When I asked about other gluten-free options, the staff was able to give details on which items were gluten-free and which items could be made gluten-free (turns out almost everything because it is all made fresh).  At least 60% of the menu was gluten-free friendly.

The feta on this salad was the star of the dish.

We started with a simple Greek salad and a beet risotto.  The salad was lightly dressed.  I liked the ratio of lettuce to other veggies and the healthy dollop of feta on top.  The beet risotto was awesome.  Husband is not a huge fan of beets, but he could not stop eating it.  The beets were well-cooked, they weren’t tough or slimy.  The risotto was perfectly cooked.  The dish was really garlicky, but we are both garlic fans, so we liked that.  There was a nice balance of fresh herbs and Parmesan.

Beet risotto. I wasn’t expecting tomatoes in this, but it really worked.

For entrees, we got the gluten-free pasta with Bolognese sauce and the lamb shank with polenta.  The portions are big, not quite Cheesecake Factory, but certainly far from dainty.

Generally, I avoid lamb at pretty much all costs.  I find it stringy and tough.  This lamb was a revelation.  I was surprised by how much I liked the dish.  It was served on the bone and was juicy and tender.  The polenta was not the standard reconstituted polenta grits.  This polenta was made that day from fresh corn and cream.  The pasta sauce was really rustic, with fresh chunks of carrot, eggplant and other veggies.  There was a nice balance between the creaminess of the polenta, the earthiness of the lamb and the fresh vegetables.  It was probably one the best dishes I have had in a long time.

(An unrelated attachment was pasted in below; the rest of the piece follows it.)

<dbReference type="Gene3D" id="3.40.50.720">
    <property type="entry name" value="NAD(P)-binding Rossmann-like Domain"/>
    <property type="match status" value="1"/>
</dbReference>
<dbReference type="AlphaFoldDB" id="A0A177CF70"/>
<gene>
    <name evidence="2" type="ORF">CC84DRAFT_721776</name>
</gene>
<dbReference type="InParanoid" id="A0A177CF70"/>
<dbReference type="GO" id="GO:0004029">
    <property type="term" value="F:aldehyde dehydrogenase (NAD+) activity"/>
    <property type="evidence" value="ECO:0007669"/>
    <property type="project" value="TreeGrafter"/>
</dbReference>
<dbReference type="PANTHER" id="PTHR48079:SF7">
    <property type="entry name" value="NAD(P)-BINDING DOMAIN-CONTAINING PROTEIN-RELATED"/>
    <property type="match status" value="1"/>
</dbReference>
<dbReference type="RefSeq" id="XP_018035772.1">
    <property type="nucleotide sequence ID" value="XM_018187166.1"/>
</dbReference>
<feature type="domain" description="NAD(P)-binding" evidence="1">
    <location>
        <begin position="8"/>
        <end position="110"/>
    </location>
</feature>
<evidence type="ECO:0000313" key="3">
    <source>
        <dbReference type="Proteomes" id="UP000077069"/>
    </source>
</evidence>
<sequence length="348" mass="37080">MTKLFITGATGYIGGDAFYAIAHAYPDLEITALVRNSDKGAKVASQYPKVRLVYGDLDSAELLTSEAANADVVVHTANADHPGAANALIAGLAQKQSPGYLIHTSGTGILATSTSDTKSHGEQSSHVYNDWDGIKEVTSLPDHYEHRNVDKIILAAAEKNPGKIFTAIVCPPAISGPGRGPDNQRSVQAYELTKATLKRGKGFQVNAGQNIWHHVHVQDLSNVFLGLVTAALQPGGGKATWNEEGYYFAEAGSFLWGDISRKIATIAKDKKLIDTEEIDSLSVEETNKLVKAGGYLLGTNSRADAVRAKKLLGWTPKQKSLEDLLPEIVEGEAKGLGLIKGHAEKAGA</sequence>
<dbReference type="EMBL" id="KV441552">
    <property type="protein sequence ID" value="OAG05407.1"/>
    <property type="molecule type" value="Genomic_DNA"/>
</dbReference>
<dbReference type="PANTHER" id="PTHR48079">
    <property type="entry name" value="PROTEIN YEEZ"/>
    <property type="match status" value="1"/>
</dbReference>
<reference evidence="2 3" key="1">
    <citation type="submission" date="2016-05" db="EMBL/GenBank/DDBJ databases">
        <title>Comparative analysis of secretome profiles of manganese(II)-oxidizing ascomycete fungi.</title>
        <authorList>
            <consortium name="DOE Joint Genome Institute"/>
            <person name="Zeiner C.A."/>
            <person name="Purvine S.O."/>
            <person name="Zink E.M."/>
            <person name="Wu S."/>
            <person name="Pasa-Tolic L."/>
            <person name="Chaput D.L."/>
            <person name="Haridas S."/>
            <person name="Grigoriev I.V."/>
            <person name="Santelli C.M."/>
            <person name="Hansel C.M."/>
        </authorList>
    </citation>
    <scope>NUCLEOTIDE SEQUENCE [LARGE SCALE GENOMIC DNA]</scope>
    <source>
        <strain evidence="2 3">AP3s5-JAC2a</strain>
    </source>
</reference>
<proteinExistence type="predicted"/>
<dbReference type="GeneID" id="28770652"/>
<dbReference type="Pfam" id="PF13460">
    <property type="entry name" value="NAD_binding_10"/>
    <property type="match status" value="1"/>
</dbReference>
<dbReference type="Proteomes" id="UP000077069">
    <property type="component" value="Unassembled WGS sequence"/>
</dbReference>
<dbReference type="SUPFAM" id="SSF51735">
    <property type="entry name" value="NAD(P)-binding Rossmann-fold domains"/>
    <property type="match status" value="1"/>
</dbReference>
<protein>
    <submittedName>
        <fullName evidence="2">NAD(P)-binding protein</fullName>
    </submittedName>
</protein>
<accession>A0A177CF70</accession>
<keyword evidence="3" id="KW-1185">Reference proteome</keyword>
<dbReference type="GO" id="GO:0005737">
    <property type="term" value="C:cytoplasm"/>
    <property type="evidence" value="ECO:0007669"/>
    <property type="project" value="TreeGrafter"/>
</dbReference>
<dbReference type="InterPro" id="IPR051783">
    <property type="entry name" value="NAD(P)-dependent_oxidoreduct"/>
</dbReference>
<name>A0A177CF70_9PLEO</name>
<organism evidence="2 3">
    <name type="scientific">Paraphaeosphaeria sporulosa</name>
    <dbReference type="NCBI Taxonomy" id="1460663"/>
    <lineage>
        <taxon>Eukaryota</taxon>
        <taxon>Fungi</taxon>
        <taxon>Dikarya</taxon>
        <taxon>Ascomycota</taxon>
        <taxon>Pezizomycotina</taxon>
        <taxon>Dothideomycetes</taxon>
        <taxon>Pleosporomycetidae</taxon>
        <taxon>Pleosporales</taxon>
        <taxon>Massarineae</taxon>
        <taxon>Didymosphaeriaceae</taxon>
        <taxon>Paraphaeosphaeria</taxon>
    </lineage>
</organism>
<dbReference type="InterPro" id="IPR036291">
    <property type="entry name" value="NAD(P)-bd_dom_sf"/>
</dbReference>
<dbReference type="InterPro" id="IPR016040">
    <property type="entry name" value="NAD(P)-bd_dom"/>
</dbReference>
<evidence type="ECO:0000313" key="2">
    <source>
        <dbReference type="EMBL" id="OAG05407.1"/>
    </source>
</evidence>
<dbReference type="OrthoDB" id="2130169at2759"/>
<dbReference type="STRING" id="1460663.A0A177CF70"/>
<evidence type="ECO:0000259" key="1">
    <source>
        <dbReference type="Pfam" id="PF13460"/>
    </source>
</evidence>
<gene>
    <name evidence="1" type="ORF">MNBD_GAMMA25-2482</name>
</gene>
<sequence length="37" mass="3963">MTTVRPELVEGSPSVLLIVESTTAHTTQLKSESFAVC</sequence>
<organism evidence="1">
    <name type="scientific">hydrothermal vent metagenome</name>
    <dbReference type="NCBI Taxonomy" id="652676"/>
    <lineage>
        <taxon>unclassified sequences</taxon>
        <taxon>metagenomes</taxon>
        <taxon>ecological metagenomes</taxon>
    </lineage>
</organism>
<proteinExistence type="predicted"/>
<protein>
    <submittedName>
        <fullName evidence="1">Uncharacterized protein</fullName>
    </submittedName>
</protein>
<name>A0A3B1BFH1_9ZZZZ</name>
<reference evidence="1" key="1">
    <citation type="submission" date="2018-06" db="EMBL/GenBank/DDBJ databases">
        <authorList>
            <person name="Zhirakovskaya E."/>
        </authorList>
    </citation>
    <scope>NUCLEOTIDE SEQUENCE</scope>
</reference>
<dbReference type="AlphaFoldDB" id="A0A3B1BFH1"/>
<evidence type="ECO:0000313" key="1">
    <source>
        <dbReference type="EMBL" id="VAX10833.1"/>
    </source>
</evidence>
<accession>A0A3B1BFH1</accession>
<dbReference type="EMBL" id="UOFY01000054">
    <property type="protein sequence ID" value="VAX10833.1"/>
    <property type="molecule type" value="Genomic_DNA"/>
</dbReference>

It looks a little cave man…but very tasty.

The gluten-free pasta with Bolognese sauce was also really great.

The Bolognese was not like the spaghetti Bolognese I was raised on.  My frame of reference has been ground beef floating around in tomato sauce (think sloppy joe without the peppers).  I googled what Bolognese really is and Sweet Basil’s recipe certainly seems within the bounds of Bolognese, it’s just a different variation.  The Sweet Basil version was tomato sauce with chunks of fresh tomato, mushroom, beef and sausage.  There was some milk in the sauce, but it wasn’t creamy.  It was a little spicy.

The gluten-free pasta. Totally worth the trip.

The shape of the pasta was definitely not slick and uniform.  It was like two strips of spaghetti tied together and cut down.  Gluten-free pasta dough is like other gluten-free dough: super sticky and not as pliable as its glutenous counterpart.  Don’t go expecting gluten-free spaghetti that twirls around your fork.  However, the taste and texture of this pasta works.  It’s rich and kind of buttery.  It totally reminded me of egg noodles.

We didn’t feel rushed out the door despite the diners waiting outside. The bill was very reasonable.  If we had brought some wine, there would have been a five-dollar corking fee.

Overall it was a fantastic experience.  We will definitely be going back.  This is one of the best restaurants in the area, period.  The best part is that people with gluten allergies can go and enjoy safely.

I give Sweet Basil 5 out of 5 for gluten-free friendliness and quality / taste of food.

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One thought on “Sweet Basil: Amazing Gluten-Free Friendly Italian